My name is Peyton Welch, and I am a freshman here at Samford University. Along with many incoming freshmen, I had my fair share of worries and anxiety about my first days of college. But the moment I drove up to my dorm it nearly all went away. Why? On the front lawn of Mammie Smith Hall stood a large group of upperclassmen (in matching t-shirts, I should add) known as Connections Leaders who would spend the entire weekend making me feel welcome and at home. Samford athletes, ROTC members, nearby church representatives, leaders such as President Westmoreland and countless other volunteers also helped on Move-In Day. I never lifted a finger and all of my belongings were carried to my room for me. Move-In day is one of the many Samford traditions that make new students feel special, displaying the environment of service and community that permeates the student body.     

These 90 Connections Leaders spent hours and hours preparing for us to arrive. After we finished setting up our rooms, saying goodbye to our families, and getting to know our individual Connections groups, the leaders took all 800+ of us to the Birmingham Baron’s game which made our first experience of college fun and enjoyable. The following day we took a trip to President Westmoreland’s house to have fellowship, play games, and savor the coolness of Steel City Pops (a local popsicle shop.) I am convinced that Steel City Pops may be the reason some students choose to go to school in Birmingham. They are irresistibly scrumptious.

As much as we enjoyed Steel City Pops with the President, Saturday night would take the cake for the most exhilarating experience of the weekend. At nightfall, nearly one thousand people filled the Bashinsky gym for the annual Connections Weekend Neon Party! It is exactly what it sounds like, only better. Hundreds of glow sticks and tubes of neon paint created an atmosphere that can only be described simply as “the coolest thing I’ve ever seen.” My friends will affirm this description.

The following morning, we made the walk to Reid Chapel for Campus Worship. People from different hometowns and diverse walks of life lifted their voices and expressed their faith uniquely. Our campus minister, Matt Kerlin, delivered a sermon on wisdom and then we were dismissed back to our connections groups. We were enriched, enlightened, and encouraged. 

That afternoon my classmates and I had the opportunity to walk through “Life” together. We entered the intramural gym to find connections leaders dressed up and completely frozen, each representing a different aspect of student life. In a split second, a siren sounded and all the leaders began to swarm us and drag us to their respective stations. There was mass commotion as we tried to complete as many activities as possible. Fraternity corn hole, Zumba, post office-package-pick-up, road trips, running a lap, and getting a medical exam are just a few of the whimsical simulations. Our leaders played their parts enthusiastically and with no reserves. Fifteen minutes later the siren sounded again and they were frozen once more. We marveled and laughed as we exited the building.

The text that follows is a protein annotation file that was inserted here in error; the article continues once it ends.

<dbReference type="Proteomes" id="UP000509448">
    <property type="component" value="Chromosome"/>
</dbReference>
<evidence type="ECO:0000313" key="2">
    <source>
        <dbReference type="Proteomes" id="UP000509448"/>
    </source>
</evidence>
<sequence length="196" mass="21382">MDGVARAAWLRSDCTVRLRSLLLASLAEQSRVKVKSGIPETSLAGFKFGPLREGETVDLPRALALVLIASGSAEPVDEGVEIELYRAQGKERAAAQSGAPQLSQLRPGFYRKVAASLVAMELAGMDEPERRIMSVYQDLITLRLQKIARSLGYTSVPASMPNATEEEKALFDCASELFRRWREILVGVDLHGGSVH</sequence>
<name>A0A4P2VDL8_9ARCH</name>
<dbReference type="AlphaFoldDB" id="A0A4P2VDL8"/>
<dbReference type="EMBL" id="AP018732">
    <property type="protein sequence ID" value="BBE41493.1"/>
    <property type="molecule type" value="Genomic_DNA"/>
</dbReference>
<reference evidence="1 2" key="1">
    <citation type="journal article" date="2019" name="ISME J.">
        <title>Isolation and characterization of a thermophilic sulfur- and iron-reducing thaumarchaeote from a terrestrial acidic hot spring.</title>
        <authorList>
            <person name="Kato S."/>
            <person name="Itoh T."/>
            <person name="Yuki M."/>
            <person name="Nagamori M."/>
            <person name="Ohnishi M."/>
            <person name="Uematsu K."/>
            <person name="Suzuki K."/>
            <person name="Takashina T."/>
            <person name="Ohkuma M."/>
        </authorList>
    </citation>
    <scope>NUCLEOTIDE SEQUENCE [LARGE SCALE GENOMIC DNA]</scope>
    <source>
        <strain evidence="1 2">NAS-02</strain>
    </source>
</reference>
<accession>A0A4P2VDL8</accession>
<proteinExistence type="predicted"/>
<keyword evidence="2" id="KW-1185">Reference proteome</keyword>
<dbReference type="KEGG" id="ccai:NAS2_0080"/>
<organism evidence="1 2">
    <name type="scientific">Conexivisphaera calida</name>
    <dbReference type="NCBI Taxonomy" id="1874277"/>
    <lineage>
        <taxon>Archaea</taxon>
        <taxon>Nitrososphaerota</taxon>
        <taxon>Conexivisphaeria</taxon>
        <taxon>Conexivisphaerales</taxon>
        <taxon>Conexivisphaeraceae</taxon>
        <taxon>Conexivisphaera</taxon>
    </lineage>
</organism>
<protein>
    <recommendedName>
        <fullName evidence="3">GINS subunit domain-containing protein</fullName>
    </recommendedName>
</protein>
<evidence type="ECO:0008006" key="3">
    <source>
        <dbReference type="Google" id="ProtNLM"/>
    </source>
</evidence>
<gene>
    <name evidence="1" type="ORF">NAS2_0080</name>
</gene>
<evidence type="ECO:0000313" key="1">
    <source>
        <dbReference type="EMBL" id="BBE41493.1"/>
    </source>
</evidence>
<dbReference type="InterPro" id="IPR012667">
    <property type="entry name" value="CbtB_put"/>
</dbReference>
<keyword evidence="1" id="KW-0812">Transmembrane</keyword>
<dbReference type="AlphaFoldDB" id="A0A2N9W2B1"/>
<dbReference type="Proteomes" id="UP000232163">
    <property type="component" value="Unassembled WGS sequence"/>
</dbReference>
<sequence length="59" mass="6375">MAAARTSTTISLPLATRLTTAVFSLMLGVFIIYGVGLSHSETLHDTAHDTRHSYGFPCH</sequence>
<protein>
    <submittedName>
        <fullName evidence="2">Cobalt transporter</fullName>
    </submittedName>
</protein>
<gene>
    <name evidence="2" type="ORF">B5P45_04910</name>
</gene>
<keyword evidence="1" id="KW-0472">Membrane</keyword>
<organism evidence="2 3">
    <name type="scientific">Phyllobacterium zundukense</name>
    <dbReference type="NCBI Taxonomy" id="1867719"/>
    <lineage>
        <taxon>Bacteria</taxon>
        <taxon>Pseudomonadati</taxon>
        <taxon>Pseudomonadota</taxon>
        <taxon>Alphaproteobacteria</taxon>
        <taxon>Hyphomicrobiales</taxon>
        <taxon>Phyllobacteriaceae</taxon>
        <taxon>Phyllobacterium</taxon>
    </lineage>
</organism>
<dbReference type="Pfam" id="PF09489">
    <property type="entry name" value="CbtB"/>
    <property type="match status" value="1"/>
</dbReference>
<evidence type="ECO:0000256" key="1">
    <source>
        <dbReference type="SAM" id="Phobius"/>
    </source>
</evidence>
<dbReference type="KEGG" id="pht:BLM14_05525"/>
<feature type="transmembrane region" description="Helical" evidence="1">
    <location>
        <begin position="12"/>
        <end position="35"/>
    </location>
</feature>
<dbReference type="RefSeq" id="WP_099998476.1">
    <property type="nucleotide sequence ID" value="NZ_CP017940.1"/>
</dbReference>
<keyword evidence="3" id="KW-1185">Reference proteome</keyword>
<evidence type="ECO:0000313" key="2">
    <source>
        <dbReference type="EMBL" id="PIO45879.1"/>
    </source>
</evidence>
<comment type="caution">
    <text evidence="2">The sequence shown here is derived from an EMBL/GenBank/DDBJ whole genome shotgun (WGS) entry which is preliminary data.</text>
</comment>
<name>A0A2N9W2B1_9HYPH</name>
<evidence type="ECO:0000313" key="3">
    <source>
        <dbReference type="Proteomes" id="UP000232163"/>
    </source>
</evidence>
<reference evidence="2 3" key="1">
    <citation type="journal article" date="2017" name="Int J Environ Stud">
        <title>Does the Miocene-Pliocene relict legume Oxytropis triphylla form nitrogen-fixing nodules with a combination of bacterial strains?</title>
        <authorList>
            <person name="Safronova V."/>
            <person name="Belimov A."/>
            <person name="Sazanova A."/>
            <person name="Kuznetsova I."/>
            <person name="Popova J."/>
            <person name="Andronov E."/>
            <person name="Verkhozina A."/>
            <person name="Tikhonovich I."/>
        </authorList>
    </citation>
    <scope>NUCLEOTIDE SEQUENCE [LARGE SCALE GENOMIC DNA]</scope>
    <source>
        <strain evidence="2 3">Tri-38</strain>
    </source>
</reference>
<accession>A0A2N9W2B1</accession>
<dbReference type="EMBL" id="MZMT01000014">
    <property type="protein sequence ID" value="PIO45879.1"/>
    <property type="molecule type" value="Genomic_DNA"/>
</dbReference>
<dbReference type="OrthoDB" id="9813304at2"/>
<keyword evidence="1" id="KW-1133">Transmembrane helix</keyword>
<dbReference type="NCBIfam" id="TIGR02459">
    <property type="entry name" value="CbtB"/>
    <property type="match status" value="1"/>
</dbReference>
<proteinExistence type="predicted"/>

Finally, the climax of Connections is Samford’s Your School Your City concert. This is a Samford tradition like none other. Students gathered together on the quad to enjoy a warm, delicious meal and listen to a music line up that included Penny and Sparrow, Judah and the Lion, and Johnnyswim. Past performers include Grammy award-winning Christian Hip Hop artist Lecrae and American Idol winner Phillip Phillips. Overwhelmed by the excitement of the weekend, the freshman class of 2019 relaxed to the sound of uplifting music and pondered what we had gone through over the past 72 hours. School would start the following morning, but all we could think about were the friends we met and countless memories we made during the weekend. Indeed, we officially became Samford Bulldogs.

I tell these stories purposefully to give you a glimpse into the character of my school. Choosing where you will devote the next four years of your life is certainly something that shouldn’t be taken lightly. However, I am bold enough (and unashamedly biased) to say that Samford provides as wonderful of a college experience as any school in the nation. And it starts the very first weekend with a group of upperclassman carrying your stuff. That just doesn’t happen on every college campus. You will feel welcomed and wanted here at Samford.

I echo the words of Maya Angelou as she appeals to our longing for acceptance: “I long, as does every human, to be at home wherever I find myself.” Reader, somehow I find myself in Birmingham, Alabama on the campus of Samford University that is over three hundred miles away from all that is familiar to me. People tell me I must really like my school. But you see, Samford is not just my school. Samford is my home.

Maybe one day it will be your home too.